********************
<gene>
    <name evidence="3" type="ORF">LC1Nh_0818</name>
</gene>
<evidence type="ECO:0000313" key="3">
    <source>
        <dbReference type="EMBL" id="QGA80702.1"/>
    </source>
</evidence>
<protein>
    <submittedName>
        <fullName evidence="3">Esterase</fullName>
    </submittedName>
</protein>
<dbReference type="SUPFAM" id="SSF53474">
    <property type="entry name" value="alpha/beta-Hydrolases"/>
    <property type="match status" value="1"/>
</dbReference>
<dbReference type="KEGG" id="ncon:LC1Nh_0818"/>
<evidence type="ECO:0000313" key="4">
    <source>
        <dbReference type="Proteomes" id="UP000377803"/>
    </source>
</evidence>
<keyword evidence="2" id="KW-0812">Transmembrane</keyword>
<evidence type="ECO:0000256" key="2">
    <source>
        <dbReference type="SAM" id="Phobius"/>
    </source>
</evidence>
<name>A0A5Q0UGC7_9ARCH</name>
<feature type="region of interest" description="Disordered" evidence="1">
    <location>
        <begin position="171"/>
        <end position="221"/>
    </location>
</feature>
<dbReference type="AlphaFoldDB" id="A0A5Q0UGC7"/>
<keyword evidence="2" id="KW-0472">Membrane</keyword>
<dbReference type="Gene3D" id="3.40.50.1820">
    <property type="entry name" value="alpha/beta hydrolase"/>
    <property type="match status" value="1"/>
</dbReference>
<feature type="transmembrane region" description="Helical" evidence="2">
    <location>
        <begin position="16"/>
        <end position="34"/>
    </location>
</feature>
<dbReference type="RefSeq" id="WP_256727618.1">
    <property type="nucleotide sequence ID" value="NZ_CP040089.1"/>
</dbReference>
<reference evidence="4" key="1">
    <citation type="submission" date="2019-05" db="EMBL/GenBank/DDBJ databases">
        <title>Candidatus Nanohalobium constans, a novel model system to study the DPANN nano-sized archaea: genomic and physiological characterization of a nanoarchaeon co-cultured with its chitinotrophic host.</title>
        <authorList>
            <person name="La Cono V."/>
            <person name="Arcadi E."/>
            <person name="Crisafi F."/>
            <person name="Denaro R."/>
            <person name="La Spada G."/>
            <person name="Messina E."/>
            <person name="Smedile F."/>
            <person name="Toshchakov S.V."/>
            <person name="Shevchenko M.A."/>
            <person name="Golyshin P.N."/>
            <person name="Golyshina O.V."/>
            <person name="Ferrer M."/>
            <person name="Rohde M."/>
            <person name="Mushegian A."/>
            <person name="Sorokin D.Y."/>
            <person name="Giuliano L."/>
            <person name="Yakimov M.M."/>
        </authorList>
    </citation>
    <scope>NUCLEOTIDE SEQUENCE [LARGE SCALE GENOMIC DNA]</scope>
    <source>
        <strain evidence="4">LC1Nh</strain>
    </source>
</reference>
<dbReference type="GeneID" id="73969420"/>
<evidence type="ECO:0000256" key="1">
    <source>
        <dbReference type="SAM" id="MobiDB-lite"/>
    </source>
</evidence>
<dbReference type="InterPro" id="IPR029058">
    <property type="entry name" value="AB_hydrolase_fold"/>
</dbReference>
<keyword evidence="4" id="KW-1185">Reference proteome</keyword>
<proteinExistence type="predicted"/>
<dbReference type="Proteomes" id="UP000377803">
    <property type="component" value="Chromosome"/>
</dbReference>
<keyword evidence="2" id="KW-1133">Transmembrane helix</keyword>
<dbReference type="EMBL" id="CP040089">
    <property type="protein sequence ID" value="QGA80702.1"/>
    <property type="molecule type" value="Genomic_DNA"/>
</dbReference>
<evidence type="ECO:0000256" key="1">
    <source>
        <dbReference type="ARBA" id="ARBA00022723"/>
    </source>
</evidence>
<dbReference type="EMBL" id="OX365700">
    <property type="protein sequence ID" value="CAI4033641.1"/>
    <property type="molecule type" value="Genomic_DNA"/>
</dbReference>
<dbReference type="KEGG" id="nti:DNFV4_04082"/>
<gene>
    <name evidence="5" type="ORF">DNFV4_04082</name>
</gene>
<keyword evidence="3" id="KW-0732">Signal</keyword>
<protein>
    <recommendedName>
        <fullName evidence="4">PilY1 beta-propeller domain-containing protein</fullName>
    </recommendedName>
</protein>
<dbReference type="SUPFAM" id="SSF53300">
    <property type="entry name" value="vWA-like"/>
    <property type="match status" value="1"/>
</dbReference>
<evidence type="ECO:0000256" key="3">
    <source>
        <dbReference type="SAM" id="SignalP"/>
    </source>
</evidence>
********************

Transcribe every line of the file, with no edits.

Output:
<gene>
    <name evidence="3" type="ORF">LC1Nh_0818</name>
</gene>
<evidence type="ECO:0000313" key="3">
    <source>
        <dbReference type="EMBL" id="QGA80702.1"/>
    </source>
</evidence>
<protein>
    <submittedName>
        <fullName evidence="3">Esterase</fullName>
    </submittedName>
</protein>
<dbReference type="SUPFAM" id="SSF53474">
    <property type="entry name" value="alpha/beta-Hydrolases"/>
    <property type="match status" value="1"/>
</dbReference>
<dbReference type="KEGG" id="ncon:LC1Nh_0818"/>
<evidence type="ECO:0000313" key="4">
    <source>
        <dbReference type="Proteomes" id="UP000377803"/>
    </source>
</evidence>
<keyword evidence="2" id="KW-0812">Transmembrane</keyword>
<evidence type="ECO:0000256" key="2">
    <source>
        <dbReference type="SAM" id="Phobius"/>
    </source>
</evidence>
<name>A0A5Q0UGC7_9ARCH</name>
<feature type="region of interest" description="Disordered" evidence="1">
    <location>
        <begin position="171"/>
        <end position="221"/>
    </location>
</feature>
<dbReference type="AlphaFoldDB" id="A0A5Q0UGC7"/>
<keyword evidence="2" id="KW-0472">Membrane</keyword>
<dbReference type="Gene3D" id="3.40.50.1820">
    <property type="entry name" value="alpha/beta hydrolase"/>
    <property type="match status" value="1"/>
</dbReference>
<feature type="transmembrane region" description="Helical" evidence="2">
    <location>
        <begin position="16"/>
        <end position="34"/>
    </location>
</feature>
<dbReference type="RefSeq" id="WP_256727618.1">
    <property type="nucleotide sequence ID" value="NZ_CP040089.1"/>
</dbReference>
<reference evidence="4" key="1">
    <citation type="submission" date="2019-05" db="EMBL/GenBank/DDBJ databases">
        <title>Candidatus Nanohalobium constans, a novel model system to study the DPANN nano-sized archaea: genomic and physiological characterization of a nanoarchaeon co-cultured with its chitinotrophic host.</title>
        <authorList>
            <person name="La Cono V."/>
            <person name="Arcadi E."/>
            <person name="Crisafi F."/>
            <person name="Denaro R."/>
            <person name="La Spada G."/>
            <person name="Messina E."/>
            <person name="Smedile F."/>
            <person name="Toshchakov S.V."/>
            <person name="Shevchenko M.A."/>
            <person name="Golyshin P.N."/>
            <person name="Golyshina O.V."/>
            <person name="Ferrer M."/>
            <person name="Rohde M."/>
            <person name="Mushegian A."/>
            <person name="Sorokin D.Y."/>
            <person name="Giuliano L."/>
            <person name="Yakimov M.M."/>
        </authorList>
    </citation>
    <scope>NUCLEOTIDE SEQUENCE [LARGE SCALE GENOMIC DNA]</scope>
    <source>
        <strain evidence="4">LC1Nh</strain>
    </source>
</reference>
<dbReference type="GeneID" id="73969420"/>
<evidence type="ECO:0000256" key="1">
    <source>
        <dbReference type="SAM" id="MobiDB-lite"/>
    </source>
</evidence>
<dbReference type="InterPro" id="IPR029058">
    <property type="entry name" value="AB_hydrolase_fold"/>
</dbReference>
<keyword evidence="4" id="KW-1185">Reference proteome</keyword>
<proteinExistence type="predicted"/>
<dbReference type="Proteomes" id="UP000377803">
    <property type="component" value="Chromosome"/>
</dbReference>
<keyword evidence="2" id="KW-1133">Transmembrane helix</keyword>
<dbReference type="EMBL" id="CP040089">
    <property type="protein sequence ID" value="QGA80702.1"/>
    <property type="molecule type" value="Genomic_DNA"/>
</dbReference>
<evidence type="ECO:0000256" key="1">
    <source>
        <dbReference type="ARBA" id="ARBA00022723"/>
    </source>
</evidence>
<dbReference type="EMBL" id="OX365700">
    <property type="protein sequence ID" value="CAI4033641.1"/>
    <property type="molecule type" value="Genomic_DNA"/>
</dbReference>
<dbReference type="KEGG" id="nti:DNFV4_04082"/>
<gene>
    <name evidence="5" type="ORF">DNFV4_04082</name>
</gene>
<keyword evidence="3" id="KW-0732">Signal</keyword>
<protein>
    <recommendedName>
        <fullName evidence="4">PilY1 beta-propeller domain-containing protein</fullName>
    </recommendedName>
</protein>
<dbReference type="SUPFAM" id="SSF53300">
    <property type="entry name" value="vWA-like"/>
    <property type="match status" value="1"/>
</dbReference>
<evidence type="ECO:0000256" key="3">
    <source>
        <dbReference type="SAM" id="SignalP"/>
    </source>
</evidence>